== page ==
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Front Syst Neurosci. 2013 Oct 9;7:51. doi: 10.3389/fnsys.2013.00051.

The role of the anterior, mediodorsal, and parafascicular thalamus in instrumental conditioning.

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1
Behavioral Neuroscience Laboratory, Brain and Mind Research Institute, University of Sydney Sydney, NSW, Australia.

Abstract

The traditional animal model of instrumental behavior has focused almost exclusively on structures within the cortico-striatal network and ignored the contributions of various thalamic nuclei despite large and specific connections with each of these structures. One possible reason for this is that the thalamus has been conventionally viewed as a mediator of general processes, such as attention, arousal and movement, that are not easily separated from more cognitive aspects of instrumental behavior. Recent research has, however, begun to separate these roles. Here we review the role of three thalamic nuclei in instrumental conditioning: the anterior thalamic nuclei (ANT), the mediodorsal (MD), and parafascicular thalamic nuclei (PF). Early research suggested that ANT might regulate aspects of instrumental behavior but, on review, we suggest that the types of tasks used in these studies were more likely to recruit Pavlovian processes. Indeed lesions of ANT have been found to have no effect on performance in instrumental free-operant tasks. By contrast the mediodorsal thalamus (MD) has been found to play a specific and important role in the acquisition of goal-directed action. We propose this role is related to its connections with prelimbic cortex (PL) and present new data that directly implicates this circuit in the acquisition of goal-directed actions. Finally we review evidence suggesting the PF, although not critical for the acquisition or performance of instrumental actions, plays a specific role in regulating action flexibility.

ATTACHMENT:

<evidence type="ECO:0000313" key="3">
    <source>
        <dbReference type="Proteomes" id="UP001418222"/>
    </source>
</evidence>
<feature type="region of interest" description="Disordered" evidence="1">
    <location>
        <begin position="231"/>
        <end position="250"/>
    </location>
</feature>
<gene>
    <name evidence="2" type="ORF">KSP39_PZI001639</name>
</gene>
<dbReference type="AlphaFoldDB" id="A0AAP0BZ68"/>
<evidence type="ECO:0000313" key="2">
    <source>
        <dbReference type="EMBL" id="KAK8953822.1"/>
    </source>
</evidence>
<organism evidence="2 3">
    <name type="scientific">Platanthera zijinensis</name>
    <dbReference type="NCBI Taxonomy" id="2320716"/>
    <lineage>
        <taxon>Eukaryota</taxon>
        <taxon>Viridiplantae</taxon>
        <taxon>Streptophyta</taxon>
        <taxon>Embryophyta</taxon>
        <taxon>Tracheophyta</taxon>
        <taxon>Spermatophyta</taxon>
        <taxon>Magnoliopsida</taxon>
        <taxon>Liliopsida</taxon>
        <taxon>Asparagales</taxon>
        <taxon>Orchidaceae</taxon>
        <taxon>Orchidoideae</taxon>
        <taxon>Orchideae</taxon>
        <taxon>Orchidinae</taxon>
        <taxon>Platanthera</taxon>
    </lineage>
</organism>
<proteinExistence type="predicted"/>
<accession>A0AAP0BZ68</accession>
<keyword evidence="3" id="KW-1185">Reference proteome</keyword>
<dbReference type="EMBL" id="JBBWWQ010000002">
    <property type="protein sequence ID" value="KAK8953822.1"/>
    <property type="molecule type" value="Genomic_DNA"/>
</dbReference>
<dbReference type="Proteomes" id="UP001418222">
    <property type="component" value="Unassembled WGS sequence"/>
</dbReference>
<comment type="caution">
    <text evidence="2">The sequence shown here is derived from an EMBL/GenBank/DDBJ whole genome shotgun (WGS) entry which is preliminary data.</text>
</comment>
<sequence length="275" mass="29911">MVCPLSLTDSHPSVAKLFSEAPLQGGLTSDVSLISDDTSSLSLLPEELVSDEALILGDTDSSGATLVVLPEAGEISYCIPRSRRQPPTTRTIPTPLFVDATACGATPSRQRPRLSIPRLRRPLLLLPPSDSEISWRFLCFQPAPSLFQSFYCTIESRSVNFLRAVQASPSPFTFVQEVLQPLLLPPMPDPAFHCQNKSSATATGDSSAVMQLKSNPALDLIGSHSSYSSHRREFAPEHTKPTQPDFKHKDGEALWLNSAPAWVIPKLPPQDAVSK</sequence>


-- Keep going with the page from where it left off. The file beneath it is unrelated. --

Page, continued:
KEYWORDS:

anterior thalamic nuclei; corticothalamic disconnection; instrumental conditioning; mediodorsal thalamic nucleus; parafascicular thalamic nuclei; prelimbic cortex

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